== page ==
When we pulled the door shut on the storage space, it seemed the weight of a massive boulder was lifted from my shoulders. We were free to take a break and become whole, healthy people again.
Slowly (very slowly), my mind is shifting from what I left behind and didn't get to do in Jersey City to the adventure and opportunities ahead. I'm making peace with all that was, all that is and all that will be. I'm resting, which is needed on a level beyond my control. I'm so deeply and indescribably tired, I could probably sleep a full night and a two+ hour nap every day for a month and then, maybe, feel ready to roll. A few adult beverages and quiet tasks like peeling corn and cooking are helping, too.
We have about three weeks in New Hampshire to get ready. My sister (aka best friend in the world, and closest confidante despite the thousands of miles between us) and brother-in-law are visiting from Australia, so I am soaking up this time with them, and the now-rare time for my side of the family to spend together. It's really blissful.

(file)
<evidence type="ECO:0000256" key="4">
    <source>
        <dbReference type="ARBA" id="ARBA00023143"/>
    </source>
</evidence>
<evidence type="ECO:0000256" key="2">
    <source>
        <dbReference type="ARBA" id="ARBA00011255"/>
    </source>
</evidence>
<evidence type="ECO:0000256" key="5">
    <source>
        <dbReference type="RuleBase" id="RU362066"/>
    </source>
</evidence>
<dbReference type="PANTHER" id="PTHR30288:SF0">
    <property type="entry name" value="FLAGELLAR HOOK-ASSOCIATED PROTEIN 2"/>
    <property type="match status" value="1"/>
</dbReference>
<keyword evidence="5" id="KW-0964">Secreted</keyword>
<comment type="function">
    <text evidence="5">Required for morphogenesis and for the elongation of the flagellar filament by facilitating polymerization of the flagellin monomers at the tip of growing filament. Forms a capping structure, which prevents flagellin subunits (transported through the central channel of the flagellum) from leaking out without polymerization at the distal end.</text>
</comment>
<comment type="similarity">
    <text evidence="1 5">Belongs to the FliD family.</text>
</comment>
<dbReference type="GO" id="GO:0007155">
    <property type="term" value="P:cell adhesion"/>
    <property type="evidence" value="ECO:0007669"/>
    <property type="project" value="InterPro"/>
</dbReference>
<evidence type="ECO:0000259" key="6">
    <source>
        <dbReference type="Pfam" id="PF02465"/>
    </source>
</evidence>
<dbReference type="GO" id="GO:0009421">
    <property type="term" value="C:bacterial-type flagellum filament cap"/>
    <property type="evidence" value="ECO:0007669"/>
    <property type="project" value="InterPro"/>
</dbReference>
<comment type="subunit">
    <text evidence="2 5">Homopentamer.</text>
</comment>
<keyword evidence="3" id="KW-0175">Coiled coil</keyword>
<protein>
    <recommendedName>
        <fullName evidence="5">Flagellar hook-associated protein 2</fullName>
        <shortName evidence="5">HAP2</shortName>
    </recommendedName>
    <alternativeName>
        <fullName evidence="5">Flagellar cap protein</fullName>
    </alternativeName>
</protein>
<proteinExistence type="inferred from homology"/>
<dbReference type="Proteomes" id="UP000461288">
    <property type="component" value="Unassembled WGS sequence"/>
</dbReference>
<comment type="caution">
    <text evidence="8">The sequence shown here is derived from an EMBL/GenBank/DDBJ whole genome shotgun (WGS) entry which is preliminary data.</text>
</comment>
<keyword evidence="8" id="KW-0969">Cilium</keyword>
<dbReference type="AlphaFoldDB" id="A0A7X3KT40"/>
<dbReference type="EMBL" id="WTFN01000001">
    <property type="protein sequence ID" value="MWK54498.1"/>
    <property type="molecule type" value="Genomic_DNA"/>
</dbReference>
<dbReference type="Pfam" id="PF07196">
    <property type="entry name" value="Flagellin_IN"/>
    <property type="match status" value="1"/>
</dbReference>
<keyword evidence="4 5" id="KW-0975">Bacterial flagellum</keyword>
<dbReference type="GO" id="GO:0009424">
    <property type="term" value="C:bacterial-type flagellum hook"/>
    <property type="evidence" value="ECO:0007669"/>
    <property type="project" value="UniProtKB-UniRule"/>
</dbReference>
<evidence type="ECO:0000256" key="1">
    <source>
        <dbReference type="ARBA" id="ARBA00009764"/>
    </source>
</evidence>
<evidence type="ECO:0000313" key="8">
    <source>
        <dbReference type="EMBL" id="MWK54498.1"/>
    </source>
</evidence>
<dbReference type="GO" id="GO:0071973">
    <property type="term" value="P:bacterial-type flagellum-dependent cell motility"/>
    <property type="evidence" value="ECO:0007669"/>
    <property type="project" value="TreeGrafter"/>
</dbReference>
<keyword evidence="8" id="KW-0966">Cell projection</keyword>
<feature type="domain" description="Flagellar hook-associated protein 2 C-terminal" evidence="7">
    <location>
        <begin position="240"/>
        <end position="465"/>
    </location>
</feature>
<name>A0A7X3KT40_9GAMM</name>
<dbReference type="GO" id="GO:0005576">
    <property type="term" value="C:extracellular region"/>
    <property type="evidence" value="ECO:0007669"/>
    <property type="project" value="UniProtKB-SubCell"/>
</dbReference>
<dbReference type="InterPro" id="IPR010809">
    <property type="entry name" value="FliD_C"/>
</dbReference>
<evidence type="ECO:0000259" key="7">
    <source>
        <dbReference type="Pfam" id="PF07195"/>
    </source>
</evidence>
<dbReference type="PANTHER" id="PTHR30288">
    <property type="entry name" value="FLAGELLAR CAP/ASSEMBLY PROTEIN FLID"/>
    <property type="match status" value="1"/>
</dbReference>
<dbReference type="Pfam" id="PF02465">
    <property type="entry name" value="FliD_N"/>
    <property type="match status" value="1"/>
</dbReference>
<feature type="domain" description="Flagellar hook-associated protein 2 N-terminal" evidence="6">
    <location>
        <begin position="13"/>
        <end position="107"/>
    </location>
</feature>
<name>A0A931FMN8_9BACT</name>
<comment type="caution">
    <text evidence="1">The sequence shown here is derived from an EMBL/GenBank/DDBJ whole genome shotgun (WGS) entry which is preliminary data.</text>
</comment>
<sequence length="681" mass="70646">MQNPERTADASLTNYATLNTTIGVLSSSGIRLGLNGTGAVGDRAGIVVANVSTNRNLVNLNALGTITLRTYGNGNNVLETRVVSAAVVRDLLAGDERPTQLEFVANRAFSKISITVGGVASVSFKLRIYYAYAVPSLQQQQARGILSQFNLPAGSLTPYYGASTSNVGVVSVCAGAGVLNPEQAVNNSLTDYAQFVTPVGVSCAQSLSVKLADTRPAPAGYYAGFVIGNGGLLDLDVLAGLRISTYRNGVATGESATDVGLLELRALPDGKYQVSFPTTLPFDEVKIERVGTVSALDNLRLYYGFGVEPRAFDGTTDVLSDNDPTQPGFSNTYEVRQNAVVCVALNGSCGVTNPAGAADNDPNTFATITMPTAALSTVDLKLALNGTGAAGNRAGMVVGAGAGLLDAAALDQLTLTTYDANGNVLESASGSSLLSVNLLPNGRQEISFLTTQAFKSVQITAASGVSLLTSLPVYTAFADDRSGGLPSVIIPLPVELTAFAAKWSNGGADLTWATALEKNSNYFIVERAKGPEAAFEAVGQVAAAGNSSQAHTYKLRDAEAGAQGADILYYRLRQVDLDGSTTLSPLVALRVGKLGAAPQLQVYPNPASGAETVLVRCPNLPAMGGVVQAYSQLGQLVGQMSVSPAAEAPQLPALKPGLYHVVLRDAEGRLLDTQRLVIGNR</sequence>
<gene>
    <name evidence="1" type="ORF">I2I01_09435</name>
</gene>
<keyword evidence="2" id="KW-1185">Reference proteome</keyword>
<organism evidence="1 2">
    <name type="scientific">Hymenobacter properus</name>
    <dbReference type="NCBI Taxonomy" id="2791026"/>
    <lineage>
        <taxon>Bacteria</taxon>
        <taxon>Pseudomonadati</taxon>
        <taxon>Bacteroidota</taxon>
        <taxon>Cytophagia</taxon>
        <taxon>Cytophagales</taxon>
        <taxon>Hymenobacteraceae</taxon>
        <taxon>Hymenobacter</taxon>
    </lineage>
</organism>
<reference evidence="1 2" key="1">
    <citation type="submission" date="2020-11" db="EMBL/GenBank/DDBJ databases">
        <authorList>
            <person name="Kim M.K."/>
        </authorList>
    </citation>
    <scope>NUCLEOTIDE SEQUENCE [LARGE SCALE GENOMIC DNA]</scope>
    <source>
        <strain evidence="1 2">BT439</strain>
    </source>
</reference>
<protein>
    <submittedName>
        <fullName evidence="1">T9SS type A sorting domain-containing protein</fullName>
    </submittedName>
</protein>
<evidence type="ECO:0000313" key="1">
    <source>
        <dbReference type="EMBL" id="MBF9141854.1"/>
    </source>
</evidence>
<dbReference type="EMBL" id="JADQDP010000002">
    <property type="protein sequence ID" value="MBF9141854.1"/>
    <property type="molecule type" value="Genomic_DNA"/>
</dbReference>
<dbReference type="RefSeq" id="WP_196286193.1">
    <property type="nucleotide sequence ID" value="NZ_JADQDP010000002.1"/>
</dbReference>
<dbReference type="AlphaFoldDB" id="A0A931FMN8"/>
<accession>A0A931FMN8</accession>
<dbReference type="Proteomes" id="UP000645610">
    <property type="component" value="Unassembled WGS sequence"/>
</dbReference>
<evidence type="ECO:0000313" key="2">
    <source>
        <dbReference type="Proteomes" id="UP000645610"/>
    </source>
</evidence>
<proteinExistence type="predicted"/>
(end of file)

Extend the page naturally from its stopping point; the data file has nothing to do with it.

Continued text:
I have a few more Jersey City posts to share in the next week or two that I couldn't get to in the above-described madness, and I will also be sharing our preparation-to-leave process -- you need an official introduction to our new trailer, "Spriglet," as soon as we pick it up! -- over the next three weeks as we get ready.
What a lesson in letting go, already. Life always serves up exactly what we need to take a bite of, exactly when we need to eat it. You just need to open your mouth.
So, here we go! So long, Jerz. Thanks for everything -- I mean that.